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Cast - Power And Outcome CD (album) cover

POWER AND OUTCOME

Cast

 

Symphonic Prog

3.92 | 145 ratings

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BrufordFreak
4 stars Virtuosic instrumental symphonic prog from these Mexican masters. "Power and Outcome" makes me want to go back into their discography since my last listen to anything by them was 2008's "Originallis"--which was brilliant. How can such an amazingly talented band fly so far under the Prog World radar?

1. "Rules of the Desert" (Instrumental) (11:35) the first four and a half minutes are monotonous but after that things take off and impress. Definitely has at times an "overture" feel to it. The final five minutes are jaw-dropping astounding. (9/10)

2. "Power and Outcome" (7:25) great start with awesome piano work and beautiful strings support. Awesome vocal, never over the top, always fully invested and in the pocket. Great synth bank supported electric guitar solo followed by beautiful violin solo in the middle instrumental section. A top three song for me. In the same vein as 1995 Polish NeoProggers COLLAGE. (9.5/10)

3. "Details: a) Circle Spins (5:47) sounds as if it came from an off-Broadway musical. The whole production is very theatric, with the piano-base and solo lead vocal delivering some very poor lyrics. Way over the top. (7.5/10)

4. "Details: b) Start Again (Instrumental) (8:43) uses too many tricks of the late 1980s hair-band heavy rockers (kick drum, guitar and synth sounds, and machine gun guitar soloing). (8/10)

5. "Through Stained Glass (8:46) styled and vocaled like a 1980-ish STYX song, I must say I enjoy the melodies and chord progressions. So long as the drummer stays in support, it's very good (could be great. The repeated "chorus" of "Vaults, arches, with the windows" is the weakness.) Amazing soli and support structures, sounds, and performances. Those fourth, fifth, and sixth minutes are PURE PROG MAGIC! As good as COLLAGE ever did back in the mid-1990s. At the six minute mark we get a shift and what feels like a switch in direction, but it's only a side road; a little mellower but just as well woven and melodically enrapturing. Violin is given full stage all too briefly in the eighth minute before the band comes back together for the full whole-band weave to end. Another top three song--one of the best prog songs I've heard this year! (9.5/10)

6. "Illusions and Tribulations (9:27) starts out feeling as if it's a continuation of the previous song. At the two minute mark there is a distinctive shift which ends up establishing a setup for an amazing virtuoso guitar solo--the longest one on the album. As usual, nice keyboard work throughout. (I love how often little "sneak" "glimpses" of some rather perfect and awesome organ work sneak into my ears. At five minutes male vocal joins piano and strings "classical" aria section. Nice background vocals here, too. (9/10)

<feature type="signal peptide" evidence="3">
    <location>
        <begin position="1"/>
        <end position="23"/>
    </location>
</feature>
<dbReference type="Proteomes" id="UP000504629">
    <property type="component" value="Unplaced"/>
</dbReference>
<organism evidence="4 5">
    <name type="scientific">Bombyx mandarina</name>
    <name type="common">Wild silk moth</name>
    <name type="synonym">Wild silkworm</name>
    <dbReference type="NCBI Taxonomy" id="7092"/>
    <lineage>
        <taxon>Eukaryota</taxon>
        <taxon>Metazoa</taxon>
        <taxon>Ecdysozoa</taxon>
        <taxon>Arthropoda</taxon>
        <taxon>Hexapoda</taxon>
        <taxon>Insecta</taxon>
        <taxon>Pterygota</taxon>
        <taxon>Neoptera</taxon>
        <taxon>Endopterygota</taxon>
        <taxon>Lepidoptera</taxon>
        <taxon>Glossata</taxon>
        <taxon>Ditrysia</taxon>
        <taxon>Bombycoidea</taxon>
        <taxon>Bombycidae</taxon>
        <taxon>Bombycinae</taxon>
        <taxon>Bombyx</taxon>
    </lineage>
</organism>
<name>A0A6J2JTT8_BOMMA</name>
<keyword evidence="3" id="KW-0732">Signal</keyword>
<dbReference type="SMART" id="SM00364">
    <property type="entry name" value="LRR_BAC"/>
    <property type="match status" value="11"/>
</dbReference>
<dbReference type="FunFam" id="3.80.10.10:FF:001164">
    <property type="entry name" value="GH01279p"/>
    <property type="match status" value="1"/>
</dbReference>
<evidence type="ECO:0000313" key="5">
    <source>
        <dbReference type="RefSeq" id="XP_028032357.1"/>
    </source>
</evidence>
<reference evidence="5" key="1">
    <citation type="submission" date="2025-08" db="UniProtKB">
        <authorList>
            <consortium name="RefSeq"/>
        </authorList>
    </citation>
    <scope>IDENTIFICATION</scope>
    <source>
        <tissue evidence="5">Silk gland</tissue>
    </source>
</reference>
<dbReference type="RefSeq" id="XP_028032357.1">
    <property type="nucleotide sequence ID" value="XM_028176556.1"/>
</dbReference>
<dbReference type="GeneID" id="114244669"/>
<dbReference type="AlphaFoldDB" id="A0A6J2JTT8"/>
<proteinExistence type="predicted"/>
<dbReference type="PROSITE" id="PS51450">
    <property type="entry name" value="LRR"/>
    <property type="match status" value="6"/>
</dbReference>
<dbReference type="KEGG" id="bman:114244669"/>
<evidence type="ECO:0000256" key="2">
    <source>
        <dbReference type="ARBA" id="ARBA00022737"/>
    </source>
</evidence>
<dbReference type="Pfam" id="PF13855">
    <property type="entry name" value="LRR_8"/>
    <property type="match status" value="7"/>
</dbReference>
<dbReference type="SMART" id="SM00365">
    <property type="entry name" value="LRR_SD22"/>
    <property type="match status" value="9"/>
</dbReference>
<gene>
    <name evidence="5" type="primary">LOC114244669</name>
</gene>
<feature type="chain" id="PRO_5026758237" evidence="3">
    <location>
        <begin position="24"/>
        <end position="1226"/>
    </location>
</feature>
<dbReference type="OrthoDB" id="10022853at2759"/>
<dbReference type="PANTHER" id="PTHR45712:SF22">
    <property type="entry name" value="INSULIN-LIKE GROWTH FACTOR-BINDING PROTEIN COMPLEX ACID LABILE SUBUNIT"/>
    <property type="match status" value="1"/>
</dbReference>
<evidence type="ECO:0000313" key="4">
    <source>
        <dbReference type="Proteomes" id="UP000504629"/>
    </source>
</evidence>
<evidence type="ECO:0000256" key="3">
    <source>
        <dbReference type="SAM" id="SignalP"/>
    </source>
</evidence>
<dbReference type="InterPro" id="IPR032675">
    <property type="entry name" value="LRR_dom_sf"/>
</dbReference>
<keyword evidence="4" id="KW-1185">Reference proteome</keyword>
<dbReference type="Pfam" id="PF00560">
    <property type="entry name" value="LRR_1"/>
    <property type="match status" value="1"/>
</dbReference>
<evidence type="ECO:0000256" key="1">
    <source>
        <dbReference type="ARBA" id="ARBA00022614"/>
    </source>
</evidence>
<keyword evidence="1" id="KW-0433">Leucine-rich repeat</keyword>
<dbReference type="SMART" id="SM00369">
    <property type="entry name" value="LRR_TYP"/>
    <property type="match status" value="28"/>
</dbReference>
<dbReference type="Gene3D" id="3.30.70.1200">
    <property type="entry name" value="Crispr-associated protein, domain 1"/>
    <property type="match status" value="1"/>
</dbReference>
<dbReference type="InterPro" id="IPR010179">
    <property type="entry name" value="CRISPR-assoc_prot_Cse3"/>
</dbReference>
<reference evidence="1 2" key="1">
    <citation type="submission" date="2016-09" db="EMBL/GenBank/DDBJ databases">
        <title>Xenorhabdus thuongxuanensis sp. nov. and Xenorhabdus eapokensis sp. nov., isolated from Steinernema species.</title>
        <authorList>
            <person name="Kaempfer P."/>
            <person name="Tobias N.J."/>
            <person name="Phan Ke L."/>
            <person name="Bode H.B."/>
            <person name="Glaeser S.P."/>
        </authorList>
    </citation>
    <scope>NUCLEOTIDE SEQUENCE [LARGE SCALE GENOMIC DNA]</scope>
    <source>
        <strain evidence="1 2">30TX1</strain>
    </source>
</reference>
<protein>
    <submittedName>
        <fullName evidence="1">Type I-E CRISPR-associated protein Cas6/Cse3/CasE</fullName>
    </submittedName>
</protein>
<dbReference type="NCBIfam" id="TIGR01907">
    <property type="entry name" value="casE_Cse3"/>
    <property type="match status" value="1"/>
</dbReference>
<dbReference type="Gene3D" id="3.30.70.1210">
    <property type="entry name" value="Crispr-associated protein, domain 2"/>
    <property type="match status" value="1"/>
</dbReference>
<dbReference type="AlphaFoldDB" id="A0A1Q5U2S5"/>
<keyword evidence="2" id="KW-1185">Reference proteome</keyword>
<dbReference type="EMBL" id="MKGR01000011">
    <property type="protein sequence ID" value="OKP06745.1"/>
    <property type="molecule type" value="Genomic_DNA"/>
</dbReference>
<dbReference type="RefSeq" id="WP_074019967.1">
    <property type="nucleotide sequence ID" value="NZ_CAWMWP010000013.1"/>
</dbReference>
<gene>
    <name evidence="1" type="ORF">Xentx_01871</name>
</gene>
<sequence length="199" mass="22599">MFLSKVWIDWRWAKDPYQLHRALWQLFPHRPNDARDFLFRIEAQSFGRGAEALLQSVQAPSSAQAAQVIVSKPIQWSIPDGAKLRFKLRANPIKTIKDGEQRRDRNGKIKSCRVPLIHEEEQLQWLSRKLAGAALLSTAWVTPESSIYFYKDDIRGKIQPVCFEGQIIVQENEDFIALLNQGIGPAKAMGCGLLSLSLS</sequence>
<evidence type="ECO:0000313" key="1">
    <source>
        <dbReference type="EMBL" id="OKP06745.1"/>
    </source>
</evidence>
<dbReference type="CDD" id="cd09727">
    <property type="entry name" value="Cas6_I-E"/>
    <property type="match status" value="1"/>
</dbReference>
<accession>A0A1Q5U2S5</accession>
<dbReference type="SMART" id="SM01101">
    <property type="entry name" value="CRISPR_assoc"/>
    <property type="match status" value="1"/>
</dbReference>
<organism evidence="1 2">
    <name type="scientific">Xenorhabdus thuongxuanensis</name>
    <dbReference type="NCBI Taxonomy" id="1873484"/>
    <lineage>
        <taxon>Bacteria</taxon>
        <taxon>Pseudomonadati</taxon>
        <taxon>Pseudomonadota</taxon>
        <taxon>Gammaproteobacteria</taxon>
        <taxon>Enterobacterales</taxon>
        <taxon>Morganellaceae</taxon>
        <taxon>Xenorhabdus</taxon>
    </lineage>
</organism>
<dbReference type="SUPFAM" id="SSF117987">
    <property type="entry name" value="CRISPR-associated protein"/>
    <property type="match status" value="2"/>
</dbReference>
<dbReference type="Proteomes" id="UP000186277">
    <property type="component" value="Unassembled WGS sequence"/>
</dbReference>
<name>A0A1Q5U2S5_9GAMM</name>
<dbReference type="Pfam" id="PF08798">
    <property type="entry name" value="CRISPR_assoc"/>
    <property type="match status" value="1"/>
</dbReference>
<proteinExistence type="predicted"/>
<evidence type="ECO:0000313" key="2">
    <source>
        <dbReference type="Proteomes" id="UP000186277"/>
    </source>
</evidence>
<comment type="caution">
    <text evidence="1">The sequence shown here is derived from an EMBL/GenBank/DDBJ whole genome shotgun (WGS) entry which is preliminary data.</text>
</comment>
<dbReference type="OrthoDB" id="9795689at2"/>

7. "The Gathering (8:16) opens, again, feeling as if a continuation of the song before, with a minute of wicked-fast keyboard, guitar, and violin mirrored riffing. The vocal that enters at the end of that minute is calm and meaningful, sung and supported instrumentally and b vox so beautifully. A shift at 2:23 into a kind of Celtic/country them with piano, organ, and amazingly fast guitar shredding is unexpected but quickly winning. What a solo! Almost two minutes worth! Eddie Van Halen would be proud! This is followed by a turn taken by the violinist--rather sedate and melodic at first, but then sneaking into Mark O'Connor or territory. Another shift at 5:10--back to the wonderful second section with a reprise of the vocal structures--is sudden but works. My final top three song from this album. (9.5/10)

8. "Conquest" (Instrumental) (3:30) pretty instrumental with another theatric-recap feeling to it. Great melodies and soli. Probably the best theme on the album but it's one, it's short, and it's difficult to compare it to the long epics above. (9.5/10)

9. "Full Circle" (1:57) a vocal piano song that again gives this album a concept theatric feeling. Not unwelcomed as this one has more of a Renaiassance/Classical music feel. Nicely done. Awesome vocal; practically flawless. (9.5/10)

10. "Dialect for the 21st Century" (5:16) a nice song, quite an intricate weave, in which the drumming is just too front and center during the first two sections. Once the third section sets up for the flaming lead guitar solo, the drummer falls into background in a perfect way. Man, he is SO good when he's there, in the background, in support, laying down the base for the instrumentalists to create their weaves over the top. (8.5/10)

The drummer is much better as a follower and time keeper. When he tries to lead and fill with his flourishes and nuances it becomes overwhelming and often detracts from the rest of the music. I also dislike when his bass drum part seems to replicate the finger play of the keyboard melodies.

4.5 stars; a near masterpiece of progressive rock music. Were it not for a few weak spots, this would surely be one of the finest albums of the year--especially as it contains five or six of the finest songs I've heard of the year and a band of some of the most virtuosic instrumentalists and songwriters in Prog World.

BrufordFreak | 4/5 |

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